by MW Cook
Here is my list of this New Year’s resolutions:
As you can tell, my chances for success are high.
I don’t do resolutions. Historically, they have hurt my chances of doing the things I want to do.
Here’s what usually happens to people like me: At the dawn of a new year, I write up an admirable list of things I want to accomplish. Stuff about getting into shape, producing something creative and reaching some spiritual milestone. I make an action plan, tell my friends, print some motivational posters and am sprinting off the blocks.
It goes well for a few weeks. Then, in a sudden, dark moment, I stop caring. I fail once.
I remember the failure the next day. I still know how it tastes and I cannot shake the knowledge that I failed my resolution. I keep trying for a while, but it’s tainted now. By March, it’s all a memory.
So I stopped making resolutions. Instead, I create habits.
Habits grow naturally if you cultivate them. Resolutions, like stone walls, tend to crack.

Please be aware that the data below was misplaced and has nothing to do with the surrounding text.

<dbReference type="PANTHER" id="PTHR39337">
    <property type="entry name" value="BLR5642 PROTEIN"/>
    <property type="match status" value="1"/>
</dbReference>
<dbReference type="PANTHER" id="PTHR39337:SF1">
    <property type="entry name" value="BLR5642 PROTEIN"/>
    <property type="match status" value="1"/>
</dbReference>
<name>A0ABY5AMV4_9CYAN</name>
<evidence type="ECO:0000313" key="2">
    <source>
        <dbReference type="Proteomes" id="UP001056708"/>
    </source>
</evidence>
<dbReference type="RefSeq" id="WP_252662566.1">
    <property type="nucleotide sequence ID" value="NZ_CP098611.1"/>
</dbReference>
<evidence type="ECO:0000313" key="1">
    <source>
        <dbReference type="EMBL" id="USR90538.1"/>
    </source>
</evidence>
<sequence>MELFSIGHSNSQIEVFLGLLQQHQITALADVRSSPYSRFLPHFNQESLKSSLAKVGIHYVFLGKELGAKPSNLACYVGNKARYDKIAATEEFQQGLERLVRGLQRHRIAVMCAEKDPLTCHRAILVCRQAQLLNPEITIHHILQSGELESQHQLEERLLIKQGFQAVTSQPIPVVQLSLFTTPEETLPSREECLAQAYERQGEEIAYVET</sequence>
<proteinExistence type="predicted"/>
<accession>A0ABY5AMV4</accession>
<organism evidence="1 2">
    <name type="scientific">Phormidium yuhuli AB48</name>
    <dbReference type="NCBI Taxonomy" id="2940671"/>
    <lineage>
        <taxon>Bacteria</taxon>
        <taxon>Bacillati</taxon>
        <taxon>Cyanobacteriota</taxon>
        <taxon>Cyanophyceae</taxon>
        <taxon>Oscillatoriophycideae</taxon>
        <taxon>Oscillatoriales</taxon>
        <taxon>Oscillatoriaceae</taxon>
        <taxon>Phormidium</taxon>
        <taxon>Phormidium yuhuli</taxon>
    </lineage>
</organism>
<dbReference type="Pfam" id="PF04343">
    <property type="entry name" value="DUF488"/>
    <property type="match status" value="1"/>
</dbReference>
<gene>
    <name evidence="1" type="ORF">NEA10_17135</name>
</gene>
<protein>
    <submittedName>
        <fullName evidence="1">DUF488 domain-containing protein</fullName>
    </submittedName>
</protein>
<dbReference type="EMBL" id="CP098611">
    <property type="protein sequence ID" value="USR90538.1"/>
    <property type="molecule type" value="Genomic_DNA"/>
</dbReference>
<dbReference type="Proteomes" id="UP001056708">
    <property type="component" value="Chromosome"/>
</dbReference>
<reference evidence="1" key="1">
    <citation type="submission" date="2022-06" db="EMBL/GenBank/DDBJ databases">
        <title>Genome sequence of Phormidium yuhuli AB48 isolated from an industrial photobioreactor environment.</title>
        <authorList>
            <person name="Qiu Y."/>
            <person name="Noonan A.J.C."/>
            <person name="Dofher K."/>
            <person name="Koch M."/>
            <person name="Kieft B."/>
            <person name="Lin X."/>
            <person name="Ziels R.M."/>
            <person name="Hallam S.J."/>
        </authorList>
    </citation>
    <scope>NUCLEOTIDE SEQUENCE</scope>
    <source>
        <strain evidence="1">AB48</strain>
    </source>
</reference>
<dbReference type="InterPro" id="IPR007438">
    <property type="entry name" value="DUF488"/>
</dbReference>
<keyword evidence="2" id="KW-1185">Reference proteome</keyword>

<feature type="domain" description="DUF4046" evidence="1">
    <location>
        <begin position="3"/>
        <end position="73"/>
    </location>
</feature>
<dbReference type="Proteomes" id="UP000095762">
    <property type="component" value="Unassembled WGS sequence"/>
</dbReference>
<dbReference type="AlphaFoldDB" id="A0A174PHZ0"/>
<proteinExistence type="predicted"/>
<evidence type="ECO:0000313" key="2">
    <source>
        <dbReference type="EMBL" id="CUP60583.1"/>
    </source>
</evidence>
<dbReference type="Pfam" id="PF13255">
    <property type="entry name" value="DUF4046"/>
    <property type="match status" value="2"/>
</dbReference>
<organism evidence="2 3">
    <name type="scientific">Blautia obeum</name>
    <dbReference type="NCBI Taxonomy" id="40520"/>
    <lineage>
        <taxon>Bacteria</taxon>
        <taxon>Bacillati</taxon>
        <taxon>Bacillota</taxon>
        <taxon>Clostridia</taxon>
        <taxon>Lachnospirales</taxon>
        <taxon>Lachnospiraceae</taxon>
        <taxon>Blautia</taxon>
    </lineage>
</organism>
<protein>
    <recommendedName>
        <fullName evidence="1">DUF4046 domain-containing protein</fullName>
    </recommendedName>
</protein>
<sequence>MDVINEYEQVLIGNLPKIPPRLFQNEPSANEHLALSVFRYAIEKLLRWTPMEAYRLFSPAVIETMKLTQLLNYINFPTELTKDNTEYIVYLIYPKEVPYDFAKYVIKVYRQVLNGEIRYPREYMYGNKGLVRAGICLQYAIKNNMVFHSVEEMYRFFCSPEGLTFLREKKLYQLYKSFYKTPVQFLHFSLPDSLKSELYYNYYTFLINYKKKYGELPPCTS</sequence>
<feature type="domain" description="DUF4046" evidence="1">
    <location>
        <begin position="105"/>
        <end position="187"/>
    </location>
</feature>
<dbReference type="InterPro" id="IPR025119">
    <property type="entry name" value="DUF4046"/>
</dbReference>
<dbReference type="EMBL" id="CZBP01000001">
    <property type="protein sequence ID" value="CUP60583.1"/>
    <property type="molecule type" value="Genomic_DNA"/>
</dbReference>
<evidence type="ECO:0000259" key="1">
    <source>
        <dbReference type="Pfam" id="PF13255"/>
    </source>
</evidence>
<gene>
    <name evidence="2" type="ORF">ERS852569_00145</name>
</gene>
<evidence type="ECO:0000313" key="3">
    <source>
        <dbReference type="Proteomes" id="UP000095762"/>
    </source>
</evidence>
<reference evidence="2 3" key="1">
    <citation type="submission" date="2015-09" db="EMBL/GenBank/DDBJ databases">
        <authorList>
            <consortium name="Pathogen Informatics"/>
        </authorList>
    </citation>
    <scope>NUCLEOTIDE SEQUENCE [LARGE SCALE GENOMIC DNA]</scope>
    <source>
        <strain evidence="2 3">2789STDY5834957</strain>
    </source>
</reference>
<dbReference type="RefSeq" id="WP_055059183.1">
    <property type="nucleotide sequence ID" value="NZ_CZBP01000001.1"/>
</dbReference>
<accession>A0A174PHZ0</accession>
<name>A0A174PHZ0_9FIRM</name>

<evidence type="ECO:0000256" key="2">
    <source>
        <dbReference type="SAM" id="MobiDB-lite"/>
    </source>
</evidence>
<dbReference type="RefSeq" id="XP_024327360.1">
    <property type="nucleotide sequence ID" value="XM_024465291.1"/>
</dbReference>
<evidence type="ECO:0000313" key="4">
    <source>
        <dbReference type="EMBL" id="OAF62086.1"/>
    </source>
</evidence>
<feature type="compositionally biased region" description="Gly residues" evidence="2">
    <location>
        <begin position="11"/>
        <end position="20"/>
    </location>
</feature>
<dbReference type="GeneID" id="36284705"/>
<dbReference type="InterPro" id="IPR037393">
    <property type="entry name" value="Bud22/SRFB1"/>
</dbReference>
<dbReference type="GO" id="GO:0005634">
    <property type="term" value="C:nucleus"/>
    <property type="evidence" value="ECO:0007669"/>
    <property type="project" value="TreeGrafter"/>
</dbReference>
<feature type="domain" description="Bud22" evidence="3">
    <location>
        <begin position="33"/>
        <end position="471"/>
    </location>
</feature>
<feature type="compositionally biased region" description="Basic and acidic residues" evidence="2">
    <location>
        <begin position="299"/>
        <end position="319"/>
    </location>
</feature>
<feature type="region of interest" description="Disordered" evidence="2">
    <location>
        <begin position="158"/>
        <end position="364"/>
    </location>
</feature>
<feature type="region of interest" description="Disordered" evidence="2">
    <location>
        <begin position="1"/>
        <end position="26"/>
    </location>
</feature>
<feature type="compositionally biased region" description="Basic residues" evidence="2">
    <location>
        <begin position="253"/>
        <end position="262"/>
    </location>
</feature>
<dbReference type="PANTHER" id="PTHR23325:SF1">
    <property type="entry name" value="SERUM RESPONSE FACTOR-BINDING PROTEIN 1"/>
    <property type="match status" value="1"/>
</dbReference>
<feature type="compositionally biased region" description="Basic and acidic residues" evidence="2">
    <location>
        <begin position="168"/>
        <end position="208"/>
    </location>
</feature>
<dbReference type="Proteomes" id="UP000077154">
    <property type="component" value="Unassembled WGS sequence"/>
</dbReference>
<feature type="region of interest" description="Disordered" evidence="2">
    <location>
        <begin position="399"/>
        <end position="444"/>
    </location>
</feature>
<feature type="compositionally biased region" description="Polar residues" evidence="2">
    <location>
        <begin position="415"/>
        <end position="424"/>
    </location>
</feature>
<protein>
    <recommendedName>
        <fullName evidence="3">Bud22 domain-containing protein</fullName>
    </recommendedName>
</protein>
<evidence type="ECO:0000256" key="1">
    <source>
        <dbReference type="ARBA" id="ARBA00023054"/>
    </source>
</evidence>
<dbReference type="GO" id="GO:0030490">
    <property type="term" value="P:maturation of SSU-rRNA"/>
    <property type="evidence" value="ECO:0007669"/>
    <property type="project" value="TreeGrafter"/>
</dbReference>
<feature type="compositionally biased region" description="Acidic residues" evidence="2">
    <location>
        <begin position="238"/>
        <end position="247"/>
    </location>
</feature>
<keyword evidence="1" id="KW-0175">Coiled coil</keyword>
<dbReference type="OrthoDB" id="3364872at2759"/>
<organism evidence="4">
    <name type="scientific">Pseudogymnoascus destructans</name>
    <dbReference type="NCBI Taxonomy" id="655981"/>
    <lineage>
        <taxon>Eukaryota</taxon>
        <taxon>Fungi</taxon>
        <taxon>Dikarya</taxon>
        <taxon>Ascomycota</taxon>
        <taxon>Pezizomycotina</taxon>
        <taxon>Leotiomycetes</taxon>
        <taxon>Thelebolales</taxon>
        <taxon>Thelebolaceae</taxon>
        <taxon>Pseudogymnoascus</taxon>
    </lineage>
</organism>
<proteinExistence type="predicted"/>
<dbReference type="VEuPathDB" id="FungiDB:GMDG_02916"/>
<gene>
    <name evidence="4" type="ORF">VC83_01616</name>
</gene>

To write a book, I don’t sit down and resolve to do it. Instead, I habitually write.
It started slow. First I’d write a couple times a month. I was never bothered that I didn’t write more because I had not resolved anything. There was no standard to give me guilt. After a while, I was writing a couple times a week. Now I write every single day. The habit has formed. There was no need for resolutions. In fact, had I made resolutions, I would have been depressed in the beginning that I was only writing a few times a month. And that would have weakened my resolve and the goal might have died.
I generally succeed in the things I want to succeed at. And that’s a special thing. Because most people just dream of the things they want to have in their lives.
Each and every second is new. January 1st is a date we made up. We might as well call April 16th at 4:34pm the new year. Your new start is whenever you want it to be. Make a new habit.